|Meet Stephanie (Sam) MacKay. |
Picture taken in Rome where she was traveling ahead of the Paris trip.
Participating in this Paris field school was an unexpected opportunity for me while pursuing higher education. During my previous career as an AME, I was fortunate to be able to travel; however, cultural history was something I knew little about. As an avid camper/backpacker, I usually avoid cities and venture out into nature based settings. I am a BFA student (at Kwantlen) and one of the most surprising and enjoyable parts of my program so far have been my art history classes. The history of art juxtaposes socially and politically within society in engaging and interesting ways. These complex, tangled relationships fascinate me and I think that combining an open studio class with an intensive and specific art history course is a brilliant and effective way to learn. My name is Stephanie MacKay ☺
What has met or exceeded your expectations or surprised you about Paris so far?
I try to keep an open mind and absorb experiences as they arise. Paris has a larger-than-life reputation and I had no idea what to expect upon arrival. I spent 9 days in Italy prior to meeting up with the class, and was already neck-deep in history by the time I got here. Adjusting from low key stays in convents and budget hostels to being part of a large group has been a huge shift. I have thoroughly enjoyed observing the reactions of those new to travel as their senses are inundated with new sounds, smells and sights. I find the architecture here exciting, but I also love the interesting and chameleon-like graffiti that I have seen around the city. Space invader tile work, clever stencils and wild colours prevail. We have only been here a couple of days, but my favourite sight so far has been the stalactites growing from the ceiling at Jaurès metro station.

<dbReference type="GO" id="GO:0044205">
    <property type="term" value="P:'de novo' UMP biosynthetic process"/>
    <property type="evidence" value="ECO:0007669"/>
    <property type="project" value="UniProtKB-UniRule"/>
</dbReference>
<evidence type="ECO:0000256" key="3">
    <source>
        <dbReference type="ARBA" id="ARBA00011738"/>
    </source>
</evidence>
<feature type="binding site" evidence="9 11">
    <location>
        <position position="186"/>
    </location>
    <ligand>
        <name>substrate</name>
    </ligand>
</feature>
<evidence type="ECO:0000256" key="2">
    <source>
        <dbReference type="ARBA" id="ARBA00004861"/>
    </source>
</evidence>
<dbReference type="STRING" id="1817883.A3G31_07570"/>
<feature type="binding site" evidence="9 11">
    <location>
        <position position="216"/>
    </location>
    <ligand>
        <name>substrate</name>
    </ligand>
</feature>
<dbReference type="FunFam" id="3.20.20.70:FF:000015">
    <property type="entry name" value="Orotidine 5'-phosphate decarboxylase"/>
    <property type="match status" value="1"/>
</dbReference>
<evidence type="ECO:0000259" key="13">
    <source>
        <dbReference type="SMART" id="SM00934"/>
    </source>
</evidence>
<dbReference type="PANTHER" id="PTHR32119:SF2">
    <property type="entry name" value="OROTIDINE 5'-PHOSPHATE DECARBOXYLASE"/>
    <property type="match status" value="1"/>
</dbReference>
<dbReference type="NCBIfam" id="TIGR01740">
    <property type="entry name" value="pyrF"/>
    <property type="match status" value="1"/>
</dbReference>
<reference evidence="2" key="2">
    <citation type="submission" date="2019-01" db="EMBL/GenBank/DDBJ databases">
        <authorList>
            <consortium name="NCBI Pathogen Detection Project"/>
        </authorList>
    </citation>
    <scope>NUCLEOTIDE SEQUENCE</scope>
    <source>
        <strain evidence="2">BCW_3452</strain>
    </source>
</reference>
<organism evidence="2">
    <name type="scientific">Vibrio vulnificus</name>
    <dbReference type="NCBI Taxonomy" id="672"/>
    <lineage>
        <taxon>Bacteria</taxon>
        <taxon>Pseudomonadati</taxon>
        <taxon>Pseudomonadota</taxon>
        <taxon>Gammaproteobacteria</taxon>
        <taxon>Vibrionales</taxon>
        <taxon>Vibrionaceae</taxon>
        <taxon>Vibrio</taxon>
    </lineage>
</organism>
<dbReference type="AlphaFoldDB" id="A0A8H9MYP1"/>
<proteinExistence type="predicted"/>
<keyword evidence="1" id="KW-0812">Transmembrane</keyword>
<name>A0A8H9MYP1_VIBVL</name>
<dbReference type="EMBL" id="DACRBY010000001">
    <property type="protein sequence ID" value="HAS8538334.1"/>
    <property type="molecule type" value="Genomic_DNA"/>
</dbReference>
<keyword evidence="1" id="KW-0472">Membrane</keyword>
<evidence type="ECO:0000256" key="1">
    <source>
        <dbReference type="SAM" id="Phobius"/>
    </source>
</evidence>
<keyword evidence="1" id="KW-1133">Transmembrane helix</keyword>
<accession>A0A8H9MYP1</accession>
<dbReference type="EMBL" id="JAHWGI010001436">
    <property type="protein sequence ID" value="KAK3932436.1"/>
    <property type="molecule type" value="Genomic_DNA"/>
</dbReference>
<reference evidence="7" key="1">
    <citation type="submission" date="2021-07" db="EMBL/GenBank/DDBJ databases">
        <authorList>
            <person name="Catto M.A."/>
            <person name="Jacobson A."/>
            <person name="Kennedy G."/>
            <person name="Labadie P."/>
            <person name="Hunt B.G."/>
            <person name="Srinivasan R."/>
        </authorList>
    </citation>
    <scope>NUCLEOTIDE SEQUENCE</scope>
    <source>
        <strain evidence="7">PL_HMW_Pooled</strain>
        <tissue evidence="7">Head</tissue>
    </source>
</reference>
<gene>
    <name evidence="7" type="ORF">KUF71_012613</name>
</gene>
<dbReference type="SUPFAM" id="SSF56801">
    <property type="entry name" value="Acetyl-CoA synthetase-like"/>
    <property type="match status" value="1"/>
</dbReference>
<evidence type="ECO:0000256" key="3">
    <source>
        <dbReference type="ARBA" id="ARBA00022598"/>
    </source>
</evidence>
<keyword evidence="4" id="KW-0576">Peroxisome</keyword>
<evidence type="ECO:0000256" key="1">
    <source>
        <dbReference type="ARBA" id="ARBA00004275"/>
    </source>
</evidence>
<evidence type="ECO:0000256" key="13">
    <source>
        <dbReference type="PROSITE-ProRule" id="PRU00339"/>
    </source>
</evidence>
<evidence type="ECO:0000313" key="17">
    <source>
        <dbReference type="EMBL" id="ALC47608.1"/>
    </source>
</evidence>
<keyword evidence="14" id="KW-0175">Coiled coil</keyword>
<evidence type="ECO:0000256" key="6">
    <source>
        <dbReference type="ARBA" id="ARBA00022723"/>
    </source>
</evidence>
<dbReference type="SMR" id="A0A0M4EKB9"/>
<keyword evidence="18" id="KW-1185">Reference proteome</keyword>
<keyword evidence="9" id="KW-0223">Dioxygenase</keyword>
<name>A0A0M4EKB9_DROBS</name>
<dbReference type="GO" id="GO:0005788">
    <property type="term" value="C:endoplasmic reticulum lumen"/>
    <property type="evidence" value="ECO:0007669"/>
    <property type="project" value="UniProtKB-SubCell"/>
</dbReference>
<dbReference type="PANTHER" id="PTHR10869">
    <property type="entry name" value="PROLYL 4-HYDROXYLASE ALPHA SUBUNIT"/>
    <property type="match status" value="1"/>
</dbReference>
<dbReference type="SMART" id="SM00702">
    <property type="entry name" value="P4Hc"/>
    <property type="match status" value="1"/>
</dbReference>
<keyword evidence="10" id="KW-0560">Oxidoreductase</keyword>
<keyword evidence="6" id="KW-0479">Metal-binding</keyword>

|Discovering street art in Paris has been one of Sam's favourite passtimes|
Give us some insight into your assigned art work from for the Orsay Museum. After seeing the work in person, what struck you most about it and/or how did the art work’s form, content, and context shift for you when seeing it?
|Lautrec, La clownesse Cha-U-Kao (1895)|
La clownesse Cha-U-Kao (1895) by Henri de Toulouse-Lautrec was my assigned image for this term. The painting became larger than life in my mind as I meditated on its meaning, on the artist’s experiences, used it for inspiration in my own work, and wrote papers about it. I entered the museum without a map and let my senses guide me. Immediately separated from the group, I took the path of least people. I stumbled upon the Lautrec exhibit shortly after and was pulled in. A dimly lit room, with dark walls and low ceilings house the Orsay’s impressive collection of Lautrec’s work. The write up near the door describes Lautrec’s brush as caustic. I found my painting off in a corner, juxtaposed with an enormous family portrait: a strange combination. I watched while lines of people paused for the obligatory 3 second blurb on their rental headsets before finding myself a suitable gap to move in for a closer look. Pushing my face as close as I could without touching the glass covered card, I saw the spaces between. Lautrec’s brush strokes were indeed caustic, frantic, and provocative. He was a man with an insatiable fire to create; I could feel both his passion, and his release in this work.
Today’s activity was also at the Orsay Museum. What were your impressions? What will be your take away of the experience? Any memorable moments?
|Interior shot of the Orsay Museum|
|Clockwise from left: Andres, Rosaura, Sam, Charis, Courtney, Wei, Tessa|
|Sam spotted this gem just outside the Orsay.|